Police charged five multi-faith protesters and served others with infringement notices on November 21 as a group blocked work on the Central Queensland rail line to be used to transport coal from the proposed Adani mega-coal mine.
The protesters, including those charged with blocking road access and due to appear in court in early December, are all members of the Australian Religious Response to Climate Change, a multi-faith organisation that works with diverse faith communities to tackle global warming.
One protester is a member of the Brisbane archdiocese’s Catholic Justice and Peace Commission.
During the election campaign, the CJPC urged parties and candidates to halt plans to develop the Carmichael coal mine in the Galilee Basin and “listen to the cries of the earth”.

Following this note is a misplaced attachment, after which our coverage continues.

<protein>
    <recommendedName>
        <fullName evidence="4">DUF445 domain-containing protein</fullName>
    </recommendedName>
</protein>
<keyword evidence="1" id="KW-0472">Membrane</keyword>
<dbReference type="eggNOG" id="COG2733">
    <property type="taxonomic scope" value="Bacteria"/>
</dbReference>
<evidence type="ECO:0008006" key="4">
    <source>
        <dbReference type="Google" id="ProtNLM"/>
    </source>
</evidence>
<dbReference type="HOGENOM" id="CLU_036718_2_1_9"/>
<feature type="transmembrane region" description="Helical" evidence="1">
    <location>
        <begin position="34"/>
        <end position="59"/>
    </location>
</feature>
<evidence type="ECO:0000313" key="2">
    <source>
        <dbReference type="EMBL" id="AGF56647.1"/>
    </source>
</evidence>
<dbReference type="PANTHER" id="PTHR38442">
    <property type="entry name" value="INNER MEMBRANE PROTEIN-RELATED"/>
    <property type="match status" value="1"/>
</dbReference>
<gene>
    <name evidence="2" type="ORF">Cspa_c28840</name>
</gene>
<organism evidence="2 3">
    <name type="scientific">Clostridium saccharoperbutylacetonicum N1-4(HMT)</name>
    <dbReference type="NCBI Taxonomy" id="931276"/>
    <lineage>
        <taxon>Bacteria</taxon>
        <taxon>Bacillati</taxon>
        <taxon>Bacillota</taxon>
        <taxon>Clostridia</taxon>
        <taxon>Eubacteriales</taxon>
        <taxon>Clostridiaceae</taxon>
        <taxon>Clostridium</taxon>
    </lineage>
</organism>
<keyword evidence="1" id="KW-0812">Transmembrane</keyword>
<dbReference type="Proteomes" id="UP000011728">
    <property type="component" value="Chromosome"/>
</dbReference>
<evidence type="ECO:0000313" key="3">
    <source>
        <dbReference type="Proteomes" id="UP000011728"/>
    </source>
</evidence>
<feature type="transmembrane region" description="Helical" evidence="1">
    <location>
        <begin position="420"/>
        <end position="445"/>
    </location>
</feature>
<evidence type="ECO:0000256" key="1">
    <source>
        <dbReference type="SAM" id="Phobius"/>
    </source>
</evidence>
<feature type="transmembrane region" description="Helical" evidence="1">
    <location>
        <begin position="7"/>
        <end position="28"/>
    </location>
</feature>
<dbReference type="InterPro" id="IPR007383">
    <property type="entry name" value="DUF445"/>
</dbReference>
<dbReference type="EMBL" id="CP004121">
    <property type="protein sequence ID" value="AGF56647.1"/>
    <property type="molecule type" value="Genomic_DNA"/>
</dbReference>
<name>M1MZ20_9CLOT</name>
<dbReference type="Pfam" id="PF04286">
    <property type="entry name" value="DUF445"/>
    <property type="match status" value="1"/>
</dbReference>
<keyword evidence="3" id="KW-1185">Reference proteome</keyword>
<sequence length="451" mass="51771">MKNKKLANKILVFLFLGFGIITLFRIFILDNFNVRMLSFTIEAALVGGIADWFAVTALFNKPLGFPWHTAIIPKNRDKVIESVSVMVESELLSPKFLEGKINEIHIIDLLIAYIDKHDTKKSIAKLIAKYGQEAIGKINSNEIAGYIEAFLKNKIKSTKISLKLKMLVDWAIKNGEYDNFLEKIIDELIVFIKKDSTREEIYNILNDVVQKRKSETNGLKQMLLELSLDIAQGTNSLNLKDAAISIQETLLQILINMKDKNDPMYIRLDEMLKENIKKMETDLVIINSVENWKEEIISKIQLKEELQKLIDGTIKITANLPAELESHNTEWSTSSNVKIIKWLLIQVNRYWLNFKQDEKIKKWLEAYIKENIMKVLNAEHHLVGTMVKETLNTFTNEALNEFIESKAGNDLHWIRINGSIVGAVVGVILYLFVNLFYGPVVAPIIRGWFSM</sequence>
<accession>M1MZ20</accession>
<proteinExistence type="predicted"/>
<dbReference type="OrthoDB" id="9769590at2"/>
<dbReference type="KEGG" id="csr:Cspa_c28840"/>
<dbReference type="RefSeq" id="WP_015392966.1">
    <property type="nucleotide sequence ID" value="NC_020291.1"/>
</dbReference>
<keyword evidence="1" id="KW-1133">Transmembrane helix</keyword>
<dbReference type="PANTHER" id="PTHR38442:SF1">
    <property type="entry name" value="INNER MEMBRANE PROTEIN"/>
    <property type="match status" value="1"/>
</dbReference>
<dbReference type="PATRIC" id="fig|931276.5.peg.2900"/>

“It is already experiencing significant damage due to the effects of climate change and will face much worse unless we commit to urgently reducing carbon emissions so that the global temperature rise might be limited to less than 1.5 degrees,” the CJPC said. “We specifically urge the churches to continue to campaign to stop Adani.
“Far from ignoring the cries of people in regional Queensland where unemployment is high and the economy is struggling, we encourage our politicians to respond to their legitimate needs for the dignity of work.
“We believe that the next Queensland Government, with all the resources available in the public service, in business, in academia and in the community, can find ways to develop a carbon-free future for their regional communities.
“The Adani coal mine cannot be the only way that our Government can guarantee a healthy economy for regional Queensland.”